Rumi Day by Day by Maryam Mafi is a collection of excerpts from some of the numerous poems of the Sufi poet Jalāl ad-Dīn Muhammad Rūmī known for his mysticism. But this is not just another translation of a prolific writer who is already so ubiquitous even in Western literature that most people will recognize his name.
Instead of being a collection of some of his poetry, Mafi has taken two or more lines of verse and created a collection that reads less like poetic verse than like a collection of pithy aphorisms. There are many who avoid reading poetry because it’s too hard, or at least harder than prose. Instead of work for understanding, they avoid poetry altogether and for those people, who might otherwise never read Rumi’s gorgeous poetry, this book is a worthy addition to the wealth of previous published English translations.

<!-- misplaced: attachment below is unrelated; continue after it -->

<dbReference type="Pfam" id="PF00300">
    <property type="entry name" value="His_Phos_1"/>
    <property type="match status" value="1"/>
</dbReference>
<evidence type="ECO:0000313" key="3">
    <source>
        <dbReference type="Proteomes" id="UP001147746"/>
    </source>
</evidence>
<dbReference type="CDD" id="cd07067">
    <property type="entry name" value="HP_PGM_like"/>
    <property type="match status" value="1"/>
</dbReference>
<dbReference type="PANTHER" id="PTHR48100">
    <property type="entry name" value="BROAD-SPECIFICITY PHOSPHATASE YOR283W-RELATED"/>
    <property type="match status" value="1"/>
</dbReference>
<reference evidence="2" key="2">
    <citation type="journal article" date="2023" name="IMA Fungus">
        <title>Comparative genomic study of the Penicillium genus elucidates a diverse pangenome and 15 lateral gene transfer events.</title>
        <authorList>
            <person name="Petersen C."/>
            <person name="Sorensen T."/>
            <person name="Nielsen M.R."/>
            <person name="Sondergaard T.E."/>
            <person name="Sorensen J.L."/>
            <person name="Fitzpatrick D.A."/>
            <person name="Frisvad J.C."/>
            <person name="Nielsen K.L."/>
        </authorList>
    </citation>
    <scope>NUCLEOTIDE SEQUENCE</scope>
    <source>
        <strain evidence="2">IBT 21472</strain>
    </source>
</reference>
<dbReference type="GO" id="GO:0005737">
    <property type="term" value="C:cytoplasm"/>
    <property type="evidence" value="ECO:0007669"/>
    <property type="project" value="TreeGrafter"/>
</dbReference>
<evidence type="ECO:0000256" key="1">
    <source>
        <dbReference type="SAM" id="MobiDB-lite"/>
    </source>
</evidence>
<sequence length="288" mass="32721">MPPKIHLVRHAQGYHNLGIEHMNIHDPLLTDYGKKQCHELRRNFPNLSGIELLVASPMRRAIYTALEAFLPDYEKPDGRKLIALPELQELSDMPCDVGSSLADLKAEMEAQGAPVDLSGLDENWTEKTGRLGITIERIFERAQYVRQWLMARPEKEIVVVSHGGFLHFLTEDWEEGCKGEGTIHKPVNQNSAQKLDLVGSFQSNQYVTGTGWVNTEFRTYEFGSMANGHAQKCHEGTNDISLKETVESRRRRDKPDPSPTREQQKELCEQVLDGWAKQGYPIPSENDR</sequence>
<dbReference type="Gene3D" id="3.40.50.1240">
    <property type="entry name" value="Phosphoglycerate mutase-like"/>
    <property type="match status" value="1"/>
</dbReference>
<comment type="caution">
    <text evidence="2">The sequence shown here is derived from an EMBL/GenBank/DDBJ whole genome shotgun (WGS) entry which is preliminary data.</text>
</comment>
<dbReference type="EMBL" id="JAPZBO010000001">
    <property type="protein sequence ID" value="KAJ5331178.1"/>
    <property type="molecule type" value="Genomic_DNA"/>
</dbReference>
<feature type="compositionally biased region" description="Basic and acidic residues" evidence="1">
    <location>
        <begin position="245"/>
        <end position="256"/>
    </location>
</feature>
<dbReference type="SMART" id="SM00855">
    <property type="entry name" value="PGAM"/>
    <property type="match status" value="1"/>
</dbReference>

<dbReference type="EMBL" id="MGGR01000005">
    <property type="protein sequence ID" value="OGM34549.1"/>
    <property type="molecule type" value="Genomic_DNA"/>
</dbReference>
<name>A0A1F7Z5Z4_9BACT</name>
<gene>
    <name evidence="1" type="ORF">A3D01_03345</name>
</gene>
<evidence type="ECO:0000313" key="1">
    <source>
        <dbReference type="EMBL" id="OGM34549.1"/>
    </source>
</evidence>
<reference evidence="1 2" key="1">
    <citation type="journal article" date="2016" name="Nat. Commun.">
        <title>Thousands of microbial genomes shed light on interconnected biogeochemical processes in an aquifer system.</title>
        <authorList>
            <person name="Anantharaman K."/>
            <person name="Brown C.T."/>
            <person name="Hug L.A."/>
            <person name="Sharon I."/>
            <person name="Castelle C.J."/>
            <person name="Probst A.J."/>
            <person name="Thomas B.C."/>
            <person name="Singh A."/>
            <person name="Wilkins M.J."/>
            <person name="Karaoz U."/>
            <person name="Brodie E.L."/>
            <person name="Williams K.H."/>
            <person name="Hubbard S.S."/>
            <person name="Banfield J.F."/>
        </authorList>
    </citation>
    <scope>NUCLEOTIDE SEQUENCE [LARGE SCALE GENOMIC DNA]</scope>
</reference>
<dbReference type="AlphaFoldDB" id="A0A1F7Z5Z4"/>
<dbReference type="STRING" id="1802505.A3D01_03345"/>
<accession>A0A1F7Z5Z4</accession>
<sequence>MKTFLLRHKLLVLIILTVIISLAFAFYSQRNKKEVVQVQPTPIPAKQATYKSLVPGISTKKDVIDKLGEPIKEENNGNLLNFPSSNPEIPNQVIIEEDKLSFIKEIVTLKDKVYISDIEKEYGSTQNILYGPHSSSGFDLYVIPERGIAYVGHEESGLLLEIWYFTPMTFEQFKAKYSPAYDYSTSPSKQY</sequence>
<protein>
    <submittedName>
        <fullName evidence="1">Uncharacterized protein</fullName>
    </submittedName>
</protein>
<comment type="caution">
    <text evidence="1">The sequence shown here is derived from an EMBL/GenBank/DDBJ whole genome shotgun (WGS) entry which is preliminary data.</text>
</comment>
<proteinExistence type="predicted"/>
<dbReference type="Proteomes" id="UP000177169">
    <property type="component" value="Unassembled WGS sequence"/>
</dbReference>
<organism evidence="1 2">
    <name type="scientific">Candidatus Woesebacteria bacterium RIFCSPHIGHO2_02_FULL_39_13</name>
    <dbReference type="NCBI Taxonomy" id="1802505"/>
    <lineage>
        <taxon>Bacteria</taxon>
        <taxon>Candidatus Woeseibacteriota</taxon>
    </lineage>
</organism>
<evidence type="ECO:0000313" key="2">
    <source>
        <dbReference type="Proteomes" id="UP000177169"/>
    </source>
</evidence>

However, I love poetry. I love the relationship that is created between me, the reader, and the poem and, through the poem on the page, the poet. By reducing Rumi’s verse to couplets or quatrains of concise text is fine for an introduction but reduces the sublime majesty of his poetry to what someone might find in a meme on the internet. Nice but no longer magical. My hope is that Mafi has not merely watered down great literature but has, instead, created a doorway through which those who are afraid of poetry will dare enter with confidence and expectation. If they like what Mafi offers, they will adore Rumi’s poetry, much the way a child may like baby food but an adult knows the joys of a delicately seasoned meal. This is my hope, anyway.